I should say he did nothing, but he did add some stuff to get a completely unecessary R rating – mostly involving Hawkins getting fully naked a couple of times and masturbating in the bath.  I have a MAJOR problem with these scenes, and anyone who reads my reviews regularly will notice I had a similar complaint with Blade Runner 2049.  It’s exploitation, pure and simple – and these days it’s indefensible, a throwback to the days when tits and ass were a regular addition for the sake of window dressing.  I genuinely felt embarrassed to be watching these scenes – not because I’m some kind of Puritan, but because there’s simply no place in my world for the exploitation of women just for the sake of it.  Elisa’s nudity adds zero value to the story or the plot.  Is it important to her character that she masturbates in the bath?  Here I’ll say yes – it’s a character-defining trait.  But as filmed, how important is it for us to see her naked?  There are plenty of ways to film a masturbation scene that doesn’t force the audience to be the one spying with the viewpoint of a voyeur, but that’s how I felt watching those scenes.

That aside, some of the actual plot points are clumsily done, and just pure lazy.  When you see Elisa’s scars near the beginning of you movie, you’ll guess correctly how the movie ends.  That’s no spoiler, because it’s really that obvious.  The facility itself is staffed by caricatures mostly, and security at the place is lax because Del Toro and co-writer Vanessa Taylor need their story to run smooth and mostly free of complexity.  We don’t have any idea what the facility is, or what it’s for, but there are plenty of armed MPs around the place, and in the paranoid times in which the movie is set (1961 Baltimore), one would think security is a thing, yet Elisa comes and goes as she pleases in the room that contains the amphibian.  Despite its capture being a big deal, there’s no round the clock guards or camera surveillance.  I absolutely HATE this kind of writing.  It’s garbage, and I expect better from people who work in the industry.  Likewise, when Elisa’s plan to spring the amphibian gets set in motion, she has no keys with which to release it from the heavy locked collar around its neck.  Her plan would have stopped dead in its tracks right there … if not for the appearance of someone who conveniently hands her the keys she needs.  The movie being a fantasy  does not change the fact that we’re watching a movie that has taken great pains to imbue the proceedings with realism.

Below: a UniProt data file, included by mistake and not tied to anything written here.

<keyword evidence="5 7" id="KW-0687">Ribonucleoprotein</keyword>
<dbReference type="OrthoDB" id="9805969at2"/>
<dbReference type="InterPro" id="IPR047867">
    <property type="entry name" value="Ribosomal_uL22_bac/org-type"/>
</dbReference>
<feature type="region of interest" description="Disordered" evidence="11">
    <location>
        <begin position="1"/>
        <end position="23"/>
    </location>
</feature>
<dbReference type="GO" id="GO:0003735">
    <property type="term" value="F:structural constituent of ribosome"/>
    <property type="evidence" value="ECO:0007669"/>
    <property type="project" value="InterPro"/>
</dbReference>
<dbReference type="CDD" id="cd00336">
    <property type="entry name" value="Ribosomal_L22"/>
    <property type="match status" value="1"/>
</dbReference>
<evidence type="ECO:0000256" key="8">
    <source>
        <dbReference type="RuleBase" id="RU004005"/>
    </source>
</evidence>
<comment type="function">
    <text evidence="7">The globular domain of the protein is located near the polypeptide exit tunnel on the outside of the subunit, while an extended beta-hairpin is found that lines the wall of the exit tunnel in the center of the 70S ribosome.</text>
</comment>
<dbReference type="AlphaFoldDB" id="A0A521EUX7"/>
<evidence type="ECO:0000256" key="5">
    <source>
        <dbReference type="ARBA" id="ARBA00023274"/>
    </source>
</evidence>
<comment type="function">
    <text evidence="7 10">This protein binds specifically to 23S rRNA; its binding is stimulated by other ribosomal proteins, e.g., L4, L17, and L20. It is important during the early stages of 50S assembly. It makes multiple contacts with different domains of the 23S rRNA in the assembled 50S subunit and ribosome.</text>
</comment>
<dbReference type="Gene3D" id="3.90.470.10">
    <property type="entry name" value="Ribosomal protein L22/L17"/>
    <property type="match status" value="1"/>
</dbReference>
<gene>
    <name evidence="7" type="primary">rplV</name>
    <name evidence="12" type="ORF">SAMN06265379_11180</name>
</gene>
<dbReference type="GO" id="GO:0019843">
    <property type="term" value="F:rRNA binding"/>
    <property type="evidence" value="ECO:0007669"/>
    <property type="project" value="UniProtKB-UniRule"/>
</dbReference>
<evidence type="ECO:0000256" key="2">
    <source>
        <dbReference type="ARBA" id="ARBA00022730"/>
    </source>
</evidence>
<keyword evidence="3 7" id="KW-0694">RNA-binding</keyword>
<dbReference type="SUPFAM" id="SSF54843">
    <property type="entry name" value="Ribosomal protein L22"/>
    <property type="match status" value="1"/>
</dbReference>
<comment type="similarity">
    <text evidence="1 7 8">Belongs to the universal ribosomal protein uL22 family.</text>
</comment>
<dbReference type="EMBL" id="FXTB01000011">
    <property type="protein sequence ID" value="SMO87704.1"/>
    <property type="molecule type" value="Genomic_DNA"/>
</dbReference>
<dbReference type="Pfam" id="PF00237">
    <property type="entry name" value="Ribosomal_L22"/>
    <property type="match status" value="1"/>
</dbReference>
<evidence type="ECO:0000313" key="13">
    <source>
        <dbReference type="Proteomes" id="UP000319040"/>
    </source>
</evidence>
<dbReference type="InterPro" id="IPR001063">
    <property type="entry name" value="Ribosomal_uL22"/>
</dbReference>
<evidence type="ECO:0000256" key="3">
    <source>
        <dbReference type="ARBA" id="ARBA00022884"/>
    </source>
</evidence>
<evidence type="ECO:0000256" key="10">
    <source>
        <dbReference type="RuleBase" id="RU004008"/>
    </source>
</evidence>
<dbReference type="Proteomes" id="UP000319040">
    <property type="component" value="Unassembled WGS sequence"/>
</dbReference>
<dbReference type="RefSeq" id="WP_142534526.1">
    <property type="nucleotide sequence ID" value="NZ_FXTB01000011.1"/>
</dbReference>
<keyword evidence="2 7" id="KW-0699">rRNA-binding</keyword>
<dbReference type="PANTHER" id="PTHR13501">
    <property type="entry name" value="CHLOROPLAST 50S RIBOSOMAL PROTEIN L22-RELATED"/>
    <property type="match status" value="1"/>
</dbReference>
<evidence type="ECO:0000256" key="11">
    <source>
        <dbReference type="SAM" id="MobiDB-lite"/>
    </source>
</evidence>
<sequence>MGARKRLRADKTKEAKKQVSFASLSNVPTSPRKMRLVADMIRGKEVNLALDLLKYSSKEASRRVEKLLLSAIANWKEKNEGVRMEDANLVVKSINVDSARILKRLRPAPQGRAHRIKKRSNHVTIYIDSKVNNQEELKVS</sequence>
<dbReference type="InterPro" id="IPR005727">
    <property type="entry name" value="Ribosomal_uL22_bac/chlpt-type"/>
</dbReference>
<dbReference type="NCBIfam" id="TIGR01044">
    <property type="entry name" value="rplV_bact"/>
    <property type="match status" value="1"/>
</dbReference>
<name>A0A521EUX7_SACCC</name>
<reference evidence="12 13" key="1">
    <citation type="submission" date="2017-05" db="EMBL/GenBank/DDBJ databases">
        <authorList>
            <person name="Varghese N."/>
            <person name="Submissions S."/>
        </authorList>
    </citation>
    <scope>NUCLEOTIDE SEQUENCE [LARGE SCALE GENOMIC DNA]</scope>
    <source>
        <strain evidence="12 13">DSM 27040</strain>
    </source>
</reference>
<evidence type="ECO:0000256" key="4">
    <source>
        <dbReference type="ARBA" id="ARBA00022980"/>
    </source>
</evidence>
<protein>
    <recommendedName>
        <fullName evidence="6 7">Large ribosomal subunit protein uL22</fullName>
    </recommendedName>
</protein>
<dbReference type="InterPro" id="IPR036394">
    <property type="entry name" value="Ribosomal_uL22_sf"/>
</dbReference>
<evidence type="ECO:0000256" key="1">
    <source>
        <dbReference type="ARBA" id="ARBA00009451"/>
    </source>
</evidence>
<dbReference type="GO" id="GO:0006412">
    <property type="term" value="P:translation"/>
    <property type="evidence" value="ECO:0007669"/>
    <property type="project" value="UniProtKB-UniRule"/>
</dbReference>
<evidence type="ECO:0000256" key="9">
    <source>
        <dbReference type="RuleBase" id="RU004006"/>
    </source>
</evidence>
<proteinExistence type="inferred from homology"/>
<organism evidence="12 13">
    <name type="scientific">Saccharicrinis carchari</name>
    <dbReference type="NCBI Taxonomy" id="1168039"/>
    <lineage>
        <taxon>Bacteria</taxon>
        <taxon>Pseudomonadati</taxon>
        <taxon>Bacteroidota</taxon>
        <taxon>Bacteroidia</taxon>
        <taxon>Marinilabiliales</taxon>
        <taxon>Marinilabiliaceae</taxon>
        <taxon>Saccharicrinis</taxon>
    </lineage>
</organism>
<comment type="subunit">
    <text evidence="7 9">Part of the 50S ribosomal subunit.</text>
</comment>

Speaking of that realism, the movie doesn’t ignore the racism and homophobia of the times, and I liked how the script shows the intentionally ugly side (as represented by a pie shop worker), and the casual I-grew-up-with-it racism of Strickler.  These moments worked for me, yet at the same time, if it was trying to say anything about those times, Octavia Spencer’s character is written as a sassy black stereotype.  Why not have Elisa’s character be black and show the world through her eyes, and how she’s affected by the times, and not just the story?  Spencer’s character is an embarrassment also, and makes the other scenes that highlight the bad parts of the good old days look weak in comparison.

I had a genuine facepalm moment, something that rarely happens to me, but neither my face nor palm could control themselves.  I won’t mention which scene, but if you’ve seen it you’ll guess right.  Again, I get that this is a fantasy, but the scene comes out of left field.  There are no scenes like it anywhere else in the movie, nor has Elisa been set up to be prone to flights of fancy.  It absolutely does not work on any level – though I concede that some audience members will have the pants charmed off them by the whimsy.

My daughter saw the movie at this year’s Venice Film Festival, and had very few good things to say about it, but I’m generally very good at not letting the opinions of others influence me.  Here, she was right on the money.  Despite The Shape Of Water turning into a darling of the critics, and garnering a great many accolades, I can’t say this a good movie.  It looks fantastic, I can’t deny that.  The set design, photography, acting, direction – it’s all really good.  Unfortunately, the story is weak, and the screenplay doesn’t even attempt to improve its shortcomings.  I wanted to like it going in, but from the get-go, I knew it wasn’t going to happen.


© Andrew Hope, 2017